Sunday, March 30, 2008

The Creative God

Second Sunday of Easter
Sunday, March 30, 2008
John 20:19-31

If you’re like me you marvel at people who are creative. They’re able to produce art while I can’t even make stick figures look good. They can envision a building that is sleek looking and also practical. They can put characters together and dialogue and a good story line putting it all together in a novel.

There is no one more creative than God. He creates things out of nothing. And then with the things He has created He makes things. In today’s Gospel reading we see the creative God at work. Maybe we should start seeing God that way. Do we marvel at God’s work the way we do art? The creating God is the creative God.

On the first day of the history of the universe there was nothing. But God created. Out of nothing He made something. Through the next six days He created the universe. On the first day of the week, the day Jesus rose from the grave, there was something. It was a door. God didn’t create anything on that day, but He sure was creative. The door at this particular moment was used to keep the people inside safe and keep the people they were afraid of outside. But the creating God who is creative ignored the door. The God who created something out of nothing now appeared before the disciples in their bunker as if there was no door at all.

The God who created life at the dawn of history was the God who showed what life was all about when He brought to death the grave early on Easter Sunday morning. The creating God who is the creative God doesn’t worry about things like tombs and doors. He created all those things and creatively works as He pleases with them.

At the beginning of the world God’s creative power was manifested by speaking. He spoke into existence the things that were not. “Let there be light,” and there was light. Holed up in their bunker, their Savior dead, the disciples were anything but at peace. But their dead Savior now appears and speaks once again. Speaking into existence what only He can create: peace. “Peace be with you,” He says to them. And He’s not just greeting them. He is imparting peace to them. He is speaking peace into existence in them. They now have peace because He has just creatively brought it about in them.

This God is so creative that in bringing about the things that are unseen to existence, giving us his unseen blessings, that He does it in ways that our senses can absorb. He is spiritual, He gives us spiritual blessings, but He does it through physical means. He spoke. He showed them His hands and His side. He used the things of this world that He created to bring about His creative work.

He who was dead is now alive. The one who suffered on the cross is now standing before them. He who is one with the Father is the incarnate, flesh and blood Son of God who grants life because He Himself is living. Because He Himself is no longer bound by the grave. Because He is not trapped by the created things of this world.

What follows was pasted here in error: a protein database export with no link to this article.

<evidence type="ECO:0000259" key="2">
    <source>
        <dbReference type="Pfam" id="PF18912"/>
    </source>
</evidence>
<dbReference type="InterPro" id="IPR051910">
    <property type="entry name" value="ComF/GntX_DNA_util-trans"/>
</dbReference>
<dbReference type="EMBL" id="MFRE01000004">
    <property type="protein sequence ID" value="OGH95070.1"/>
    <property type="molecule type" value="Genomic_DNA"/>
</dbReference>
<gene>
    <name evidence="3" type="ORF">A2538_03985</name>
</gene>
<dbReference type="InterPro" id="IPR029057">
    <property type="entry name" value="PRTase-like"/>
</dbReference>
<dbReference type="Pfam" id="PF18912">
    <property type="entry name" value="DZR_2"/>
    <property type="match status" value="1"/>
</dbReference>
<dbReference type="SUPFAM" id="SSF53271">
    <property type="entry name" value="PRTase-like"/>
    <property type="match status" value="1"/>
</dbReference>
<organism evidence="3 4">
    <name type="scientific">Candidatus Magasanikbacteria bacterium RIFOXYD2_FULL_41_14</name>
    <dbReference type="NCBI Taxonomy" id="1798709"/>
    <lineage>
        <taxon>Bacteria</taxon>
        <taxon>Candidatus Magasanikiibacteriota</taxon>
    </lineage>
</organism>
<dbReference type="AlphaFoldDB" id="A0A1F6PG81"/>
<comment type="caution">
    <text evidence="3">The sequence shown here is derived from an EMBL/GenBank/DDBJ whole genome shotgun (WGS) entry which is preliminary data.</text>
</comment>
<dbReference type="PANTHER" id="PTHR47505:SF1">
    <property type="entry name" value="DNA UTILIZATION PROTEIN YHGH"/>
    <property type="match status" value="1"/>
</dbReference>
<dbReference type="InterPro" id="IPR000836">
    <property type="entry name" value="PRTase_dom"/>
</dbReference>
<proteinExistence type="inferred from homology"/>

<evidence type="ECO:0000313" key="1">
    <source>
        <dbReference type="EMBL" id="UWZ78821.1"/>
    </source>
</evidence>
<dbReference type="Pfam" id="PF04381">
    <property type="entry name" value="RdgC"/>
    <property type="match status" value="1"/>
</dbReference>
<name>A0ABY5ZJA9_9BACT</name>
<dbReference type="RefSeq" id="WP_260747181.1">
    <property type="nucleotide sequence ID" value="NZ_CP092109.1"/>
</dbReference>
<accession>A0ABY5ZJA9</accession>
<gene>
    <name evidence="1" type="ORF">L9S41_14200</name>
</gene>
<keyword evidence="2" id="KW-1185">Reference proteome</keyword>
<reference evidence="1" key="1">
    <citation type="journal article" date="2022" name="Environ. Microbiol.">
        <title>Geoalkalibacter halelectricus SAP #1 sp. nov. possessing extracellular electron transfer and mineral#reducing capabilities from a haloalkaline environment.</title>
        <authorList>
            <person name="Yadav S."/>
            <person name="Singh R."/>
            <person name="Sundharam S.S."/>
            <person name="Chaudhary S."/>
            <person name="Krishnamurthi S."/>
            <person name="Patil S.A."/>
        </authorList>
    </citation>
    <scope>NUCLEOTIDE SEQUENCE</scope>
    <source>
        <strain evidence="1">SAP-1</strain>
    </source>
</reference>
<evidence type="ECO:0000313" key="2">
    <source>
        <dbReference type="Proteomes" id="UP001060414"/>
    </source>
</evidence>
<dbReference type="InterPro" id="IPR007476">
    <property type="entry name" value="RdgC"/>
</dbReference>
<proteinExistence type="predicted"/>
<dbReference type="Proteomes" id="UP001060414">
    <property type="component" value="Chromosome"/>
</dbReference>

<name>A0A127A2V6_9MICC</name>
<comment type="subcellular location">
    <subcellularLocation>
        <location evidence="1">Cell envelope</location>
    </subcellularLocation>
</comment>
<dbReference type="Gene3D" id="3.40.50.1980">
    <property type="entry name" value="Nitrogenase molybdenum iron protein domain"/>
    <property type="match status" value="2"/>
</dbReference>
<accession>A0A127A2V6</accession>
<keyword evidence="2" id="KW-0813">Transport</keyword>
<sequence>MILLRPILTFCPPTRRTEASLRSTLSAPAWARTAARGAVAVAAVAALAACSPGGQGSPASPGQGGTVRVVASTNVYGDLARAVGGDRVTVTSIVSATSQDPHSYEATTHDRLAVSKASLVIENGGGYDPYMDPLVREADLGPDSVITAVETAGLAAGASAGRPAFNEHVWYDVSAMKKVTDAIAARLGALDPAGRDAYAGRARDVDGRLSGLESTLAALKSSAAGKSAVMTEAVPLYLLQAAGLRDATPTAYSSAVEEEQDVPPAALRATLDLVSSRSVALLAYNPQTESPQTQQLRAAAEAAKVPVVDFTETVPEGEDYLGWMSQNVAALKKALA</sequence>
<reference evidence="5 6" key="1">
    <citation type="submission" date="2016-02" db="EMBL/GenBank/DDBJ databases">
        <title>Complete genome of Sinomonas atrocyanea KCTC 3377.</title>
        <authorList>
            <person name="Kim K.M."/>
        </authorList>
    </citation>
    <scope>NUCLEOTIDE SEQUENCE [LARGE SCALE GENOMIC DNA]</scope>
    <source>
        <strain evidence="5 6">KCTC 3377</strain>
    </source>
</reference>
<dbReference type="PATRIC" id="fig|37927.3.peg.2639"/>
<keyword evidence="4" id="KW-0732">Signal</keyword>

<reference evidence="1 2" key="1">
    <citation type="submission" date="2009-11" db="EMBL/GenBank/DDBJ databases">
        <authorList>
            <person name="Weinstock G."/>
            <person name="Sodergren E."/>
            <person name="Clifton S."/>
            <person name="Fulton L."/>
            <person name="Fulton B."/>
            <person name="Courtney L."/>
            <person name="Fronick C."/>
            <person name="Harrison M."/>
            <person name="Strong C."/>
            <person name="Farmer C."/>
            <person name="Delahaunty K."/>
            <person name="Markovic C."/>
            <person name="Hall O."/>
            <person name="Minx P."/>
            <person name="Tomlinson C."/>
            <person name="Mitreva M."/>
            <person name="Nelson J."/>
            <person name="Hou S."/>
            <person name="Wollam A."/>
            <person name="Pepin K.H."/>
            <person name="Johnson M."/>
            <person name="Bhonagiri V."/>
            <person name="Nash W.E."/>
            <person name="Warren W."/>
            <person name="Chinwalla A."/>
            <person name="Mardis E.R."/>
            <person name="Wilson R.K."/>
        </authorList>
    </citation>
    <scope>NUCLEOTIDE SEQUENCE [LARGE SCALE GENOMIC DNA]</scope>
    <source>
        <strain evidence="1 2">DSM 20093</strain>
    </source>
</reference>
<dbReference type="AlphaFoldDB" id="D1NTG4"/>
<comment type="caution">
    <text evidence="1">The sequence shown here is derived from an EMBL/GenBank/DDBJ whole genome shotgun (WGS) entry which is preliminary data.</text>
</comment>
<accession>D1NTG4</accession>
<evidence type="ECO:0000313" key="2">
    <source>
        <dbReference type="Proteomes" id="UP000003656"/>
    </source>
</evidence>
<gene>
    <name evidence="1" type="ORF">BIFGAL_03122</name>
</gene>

I love the disciples’ reaction: “Then the disciples were glad when they saw the Lord.” We’re physical beings. We live in the world. We’re bound by the created things of this world. We have emotions. Spontaneous reactions tell a lot about us. Jesus, the eternal God, the spiritual Creator of the universe came to them in flesh and blood, living after having been dead. They were glad! It was great to see Him!

Okay, so they hadn’t believed before. Now they did! They were seeing Him face to face. They were touching His hands and sides. The reality was that Jesus Christ who was dead was no longer dead.

But they need more spiritual blessings. We can never have enough. Jesus says again, “Peace be with you.” He speaks into existence this gift He’s giving them so that He may bring about in them another thing He creates. The creative God creates in them apostles. Ones who are sent. Jesus Himself had been sent: “As the Father has sent Me, even so I am sending you.”

Think about it. Who were these guys? Well, they were people a lot like you and me. They were ordinary people who had been called by Jesus to an extraordinary calling. And when things became grim they got scared. They were holed up in a room. How long would they stay there? What would they do? Where would they go? They weren’t good for much as far as what Jesus had called them to was concerned. He had told them He would die and rise, but they didn’t believe that anymore than they would have believed Caesar bowing down before them.

So the creative God created something. He created apostles from these very men. He called them to a new life, one in which they would be sent out even as He had been sent. And in this creating and creative act we see something remarkable. Not just the fact that God is able to create something out of nothing. Not just that God is able to take what is and make it into something wonderful. But that our Creating, Creative, and Almighty God is humble. He creates the world in majesty and then uses the ordinary things of that creation to bring about His blessings of salvation, such as a wooden manger in a stable. Such as a cross used to execute criminals. Such as a few men who were cowering in fear and unbelief. Such as simple water that was applied to you when you were Baptized. Such as the ordinary bread and wine on this altar that you will eat and drink.